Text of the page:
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}
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for (OWLAnnotationProperty ap : ontology.getAnnotationPropertiesInSignature()) {
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    if (ontology.containsObjectPropertyInSignature(ap.getIRI())) {
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      print("The Annotation Property " + ap.toString()
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                                + " is also an object property");
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    }
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}
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for (OWLDataProperty dp : ontology.getDataPropertiesInSignature()) {
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    if (ontology.containsObjectPropertyInSignature(dp.getIRI())) {
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      print("The data property " + dp.toString()
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                      + " is also an object property");
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    }
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}
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</pre>
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This script can either be run interactively:
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<pre>
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bsh % ontology = mngr.getActiveOntology();
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bsh % print(ontology);
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Ontology(<http://xmlns.com/foaf/0.1/> [Axioms: 550] [Logical axioms: 157])
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bsh %
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</pre>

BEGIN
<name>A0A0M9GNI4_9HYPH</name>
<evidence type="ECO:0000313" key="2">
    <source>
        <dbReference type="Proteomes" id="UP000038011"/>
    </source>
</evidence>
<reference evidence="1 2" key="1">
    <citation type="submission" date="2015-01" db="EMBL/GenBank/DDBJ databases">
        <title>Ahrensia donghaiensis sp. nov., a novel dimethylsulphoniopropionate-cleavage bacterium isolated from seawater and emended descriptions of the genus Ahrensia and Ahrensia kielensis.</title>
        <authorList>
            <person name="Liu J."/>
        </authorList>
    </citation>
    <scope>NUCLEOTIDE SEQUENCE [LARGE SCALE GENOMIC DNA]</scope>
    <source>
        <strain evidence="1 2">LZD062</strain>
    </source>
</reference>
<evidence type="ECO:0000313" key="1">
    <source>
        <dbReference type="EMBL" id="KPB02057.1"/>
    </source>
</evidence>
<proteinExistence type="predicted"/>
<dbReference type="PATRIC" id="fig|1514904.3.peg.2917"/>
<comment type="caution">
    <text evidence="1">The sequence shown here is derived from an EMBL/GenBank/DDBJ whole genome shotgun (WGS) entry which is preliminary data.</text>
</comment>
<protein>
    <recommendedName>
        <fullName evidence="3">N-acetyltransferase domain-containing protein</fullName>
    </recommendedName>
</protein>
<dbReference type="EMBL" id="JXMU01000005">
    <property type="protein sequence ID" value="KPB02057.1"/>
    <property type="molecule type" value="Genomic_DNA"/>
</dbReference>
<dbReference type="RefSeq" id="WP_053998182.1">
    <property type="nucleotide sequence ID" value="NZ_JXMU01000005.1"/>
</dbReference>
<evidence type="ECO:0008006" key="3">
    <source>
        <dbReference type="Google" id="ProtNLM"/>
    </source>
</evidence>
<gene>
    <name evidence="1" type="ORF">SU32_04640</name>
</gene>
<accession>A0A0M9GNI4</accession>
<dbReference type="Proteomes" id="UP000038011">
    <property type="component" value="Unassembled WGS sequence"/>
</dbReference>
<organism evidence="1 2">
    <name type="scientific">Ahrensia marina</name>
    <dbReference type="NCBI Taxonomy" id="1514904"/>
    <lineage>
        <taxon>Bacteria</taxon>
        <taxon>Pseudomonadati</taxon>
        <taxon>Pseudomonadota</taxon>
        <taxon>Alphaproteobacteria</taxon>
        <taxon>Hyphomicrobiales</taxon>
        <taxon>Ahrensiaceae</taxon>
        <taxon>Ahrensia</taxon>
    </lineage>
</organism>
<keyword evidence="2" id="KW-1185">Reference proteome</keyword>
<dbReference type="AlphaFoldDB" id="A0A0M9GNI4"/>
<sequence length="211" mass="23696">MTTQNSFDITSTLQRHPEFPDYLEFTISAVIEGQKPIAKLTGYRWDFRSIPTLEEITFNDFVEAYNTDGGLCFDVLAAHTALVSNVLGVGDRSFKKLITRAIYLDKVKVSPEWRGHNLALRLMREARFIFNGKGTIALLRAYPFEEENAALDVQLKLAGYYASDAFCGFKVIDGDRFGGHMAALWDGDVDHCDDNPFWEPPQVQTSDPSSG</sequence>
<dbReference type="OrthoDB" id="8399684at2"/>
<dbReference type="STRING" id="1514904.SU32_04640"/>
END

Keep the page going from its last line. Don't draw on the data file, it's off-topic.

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or by being copied into a file and then run with the ''Run script'' command.  The output looks like this:
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<pre>
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Active Ontology = Ontology(<http://xmlns.com/foaf/0.1/> [Axioms: 550] [Logical axioms: 157])
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The annotation property <http://xmlns.com/foaf/0.1/name> is also a data property
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The data property <http://xmlns.com/foaf/0.1/yahooChatID> is also an object property
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The data property <http://xmlns.com/foaf/0.1/mbox_sha1sum> is also an object property
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The data property <http://xmlns.com/foaf/0.1/jabberID> is also an object property
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The data property <http://xmlns.com/foaf/0.1/icqChatID> is also an object property
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The data property <http://xmlns.com/foaf/0.1/msnChatID> is also an object property
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The data property <http://xmlns.com/foaf/0.1/aimChatID> is also an object property
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</pre>
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This is useful information to know about this ontology because each of these puns represents a potential problem for ontologies that import the foaf ontology and are saved in the popular RDF/XML format.

Revision as of 11:52, May 24, 2011

The BeanShell